• Candice Bellows, The Story Engineer

DEFINE "AMBIGUOUS," PART 1




A few weeks ago, I finally watched a show that my siblings have been talking about for a while: The Dragon Prince. I really liked it and was happy to find out that Netflix has ordered four more seasons. 


As I often do, when I ran out of episodes, I started trawling the internet for more information about the show. In the process, I found out that the show's creators had intended for Lord Viren to be a morally ambiguous character. That raised an eyebrow for me because, as I expressed it to my brother "Z," "There's nothing ambiguous about [Viren]. He's evil." "Z" agreed.


Clearly, whatever the writers had tried to do with Viren hadn't worked, at least for "Z" and me. And that shows us some important points about writing gray characters, antiheroes, or whatever you want to call those characters who aren't clearly good or evil.


As I see it, there are three types of character morality (which I'll get to in a minute), and each type requires a different interplay of three key factors:


  • The number of good choices versus bad choices the character makes

  • The magnitude of each choice (e.g., punching someone in anger vs. killing an innocent person, holding a door for someone vs. donating bone marrow to a stranger)

  • How the character feels about each choice


Extreme characters, such as Emperor Palpatine or Fire Lord Ozai, occupy the ends of the moral spectrum because they make either (almost) all bad choices or (almost) all good choices. (The latter is rare, as "too-perfect" characters drive audiences crazy with their lack of realism.) Consequently, the magnitude of each decision doesn't matter much, especially because extreme characters rarely feel conflicted about their choices. In fact, extreme evil characters often revel in their villainy. The main difficulty in writing an extreme character is to avoid making them so over-the-top that the audience can't take them seriously.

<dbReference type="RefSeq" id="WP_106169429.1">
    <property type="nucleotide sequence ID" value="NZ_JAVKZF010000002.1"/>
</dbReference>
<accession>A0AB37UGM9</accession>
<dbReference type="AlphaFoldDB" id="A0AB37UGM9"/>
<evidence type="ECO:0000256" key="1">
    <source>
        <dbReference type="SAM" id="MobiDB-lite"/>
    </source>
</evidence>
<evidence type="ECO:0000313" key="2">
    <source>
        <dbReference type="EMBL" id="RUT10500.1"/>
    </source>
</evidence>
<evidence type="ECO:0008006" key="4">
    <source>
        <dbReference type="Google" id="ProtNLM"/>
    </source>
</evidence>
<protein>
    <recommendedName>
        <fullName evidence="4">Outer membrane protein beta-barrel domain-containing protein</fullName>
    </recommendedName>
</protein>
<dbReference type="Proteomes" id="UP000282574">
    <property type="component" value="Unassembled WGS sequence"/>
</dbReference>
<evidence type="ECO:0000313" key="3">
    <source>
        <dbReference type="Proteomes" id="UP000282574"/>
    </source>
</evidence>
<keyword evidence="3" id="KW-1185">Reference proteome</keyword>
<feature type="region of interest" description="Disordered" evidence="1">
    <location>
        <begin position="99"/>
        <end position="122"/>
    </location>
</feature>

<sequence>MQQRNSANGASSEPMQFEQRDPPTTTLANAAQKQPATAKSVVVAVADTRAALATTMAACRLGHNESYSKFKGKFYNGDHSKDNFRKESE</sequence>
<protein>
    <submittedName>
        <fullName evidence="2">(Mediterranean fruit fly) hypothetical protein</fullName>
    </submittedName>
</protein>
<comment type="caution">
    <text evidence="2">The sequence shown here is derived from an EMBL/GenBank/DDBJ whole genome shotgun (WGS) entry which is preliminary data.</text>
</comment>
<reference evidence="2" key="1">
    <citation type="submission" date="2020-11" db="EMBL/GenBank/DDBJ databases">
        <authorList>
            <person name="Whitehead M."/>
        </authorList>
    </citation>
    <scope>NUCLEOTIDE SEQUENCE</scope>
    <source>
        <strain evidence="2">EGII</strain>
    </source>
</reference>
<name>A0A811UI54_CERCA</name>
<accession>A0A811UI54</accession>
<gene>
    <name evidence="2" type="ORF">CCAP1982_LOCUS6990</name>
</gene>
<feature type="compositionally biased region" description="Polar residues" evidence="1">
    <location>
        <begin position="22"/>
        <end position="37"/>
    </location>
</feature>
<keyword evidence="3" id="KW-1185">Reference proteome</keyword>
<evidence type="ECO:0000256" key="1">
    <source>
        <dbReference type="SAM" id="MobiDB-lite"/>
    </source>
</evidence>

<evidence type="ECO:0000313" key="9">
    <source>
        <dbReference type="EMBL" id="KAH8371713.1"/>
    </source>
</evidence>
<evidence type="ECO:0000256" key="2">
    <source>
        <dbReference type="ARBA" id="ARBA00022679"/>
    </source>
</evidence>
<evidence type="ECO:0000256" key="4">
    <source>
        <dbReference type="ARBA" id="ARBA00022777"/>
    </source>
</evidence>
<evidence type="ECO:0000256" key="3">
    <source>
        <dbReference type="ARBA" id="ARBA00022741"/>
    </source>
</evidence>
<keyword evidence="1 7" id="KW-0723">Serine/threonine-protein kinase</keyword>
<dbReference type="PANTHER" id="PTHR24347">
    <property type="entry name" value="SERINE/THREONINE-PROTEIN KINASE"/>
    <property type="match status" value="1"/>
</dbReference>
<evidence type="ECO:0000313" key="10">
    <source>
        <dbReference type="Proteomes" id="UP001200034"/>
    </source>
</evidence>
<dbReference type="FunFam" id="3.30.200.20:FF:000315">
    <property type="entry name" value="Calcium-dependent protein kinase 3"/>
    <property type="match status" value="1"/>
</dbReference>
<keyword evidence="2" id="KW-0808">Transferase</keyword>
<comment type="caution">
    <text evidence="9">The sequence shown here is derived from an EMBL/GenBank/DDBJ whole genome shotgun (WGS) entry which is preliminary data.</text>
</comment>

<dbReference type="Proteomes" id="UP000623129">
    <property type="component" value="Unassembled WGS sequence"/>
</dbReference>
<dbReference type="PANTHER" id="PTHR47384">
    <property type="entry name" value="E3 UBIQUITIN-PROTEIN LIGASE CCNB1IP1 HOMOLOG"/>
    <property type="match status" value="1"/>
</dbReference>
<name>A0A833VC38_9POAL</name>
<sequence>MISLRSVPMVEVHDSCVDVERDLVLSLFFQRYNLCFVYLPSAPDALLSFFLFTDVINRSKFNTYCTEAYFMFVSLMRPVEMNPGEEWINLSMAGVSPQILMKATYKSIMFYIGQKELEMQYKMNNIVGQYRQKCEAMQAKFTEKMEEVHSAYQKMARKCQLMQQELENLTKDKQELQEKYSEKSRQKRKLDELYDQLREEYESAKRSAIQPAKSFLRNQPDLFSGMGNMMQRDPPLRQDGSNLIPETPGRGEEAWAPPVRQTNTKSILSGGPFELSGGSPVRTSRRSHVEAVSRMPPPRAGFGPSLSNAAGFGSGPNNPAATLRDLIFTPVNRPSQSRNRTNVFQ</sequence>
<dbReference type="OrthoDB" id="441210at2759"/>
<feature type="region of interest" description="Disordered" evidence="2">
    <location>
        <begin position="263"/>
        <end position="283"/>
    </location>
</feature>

A realistic character, such as Frodo Baggins or Luke Skywalker, leans strongly toward either good or evil and makes most of their choices accordingly. However, unlike an extreme character, a realistic character's flaws/weaknesses sometimes lead them to make small deviations from their overall good/bad alignment. For example, a generally good character might pick on an unpopular classmate to fit in, or a generally evil character might stick to a code of honor even when it inconveniences them. These situations often cause at least a little conflict within the character. In decisions of greater magnitude, a realistic character frequently struggles but usually ends up sticking to their overall alignment. On the other hand, they might at least temporarily squash their doubts if they believe the proposed deviation is "for the greater good" or will help them achieve some larger goal. We see these kinds of struggles as Frodo begins to succumb to the Ring's corruption or during Luke's various battles with Darth Vader.


The balancing act is trickiest when we write ambiguous characters, such as Walter White or Rameses from The Prince of Egypt. This difficulty, I suspect, is why we don't see nearly as many ambiguous characters as we do extreme or realistic characters. Our brains don't deal well with ambiguity, meaning lots of meant-to-be-ambiguous characters end up sliding into one of the other categories. We have to delicately weigh both the numbers and the magnitudes of an ambiguous character's good and bad choices to keep the audience guessing about where the character truly stands. 


Since this post is getting a bit long, I'll stop here for today. In the next post, I'll share some common mistakes authors make with ambiguous characters and how we can avoid doing the same things.


Write on,

Candice


P.S. I'm working on adding book marketing to my services. What kinds of things do you currently do to market your books? Let me know in the comments!


P.P.S. You can read part 2 of this series here. (Yes, the URLs are a bit confusing. Wix was being a pill when I was putting these posts together.)


(Thanks to Gift Habeshaw for sharing their work on Unsplash.)


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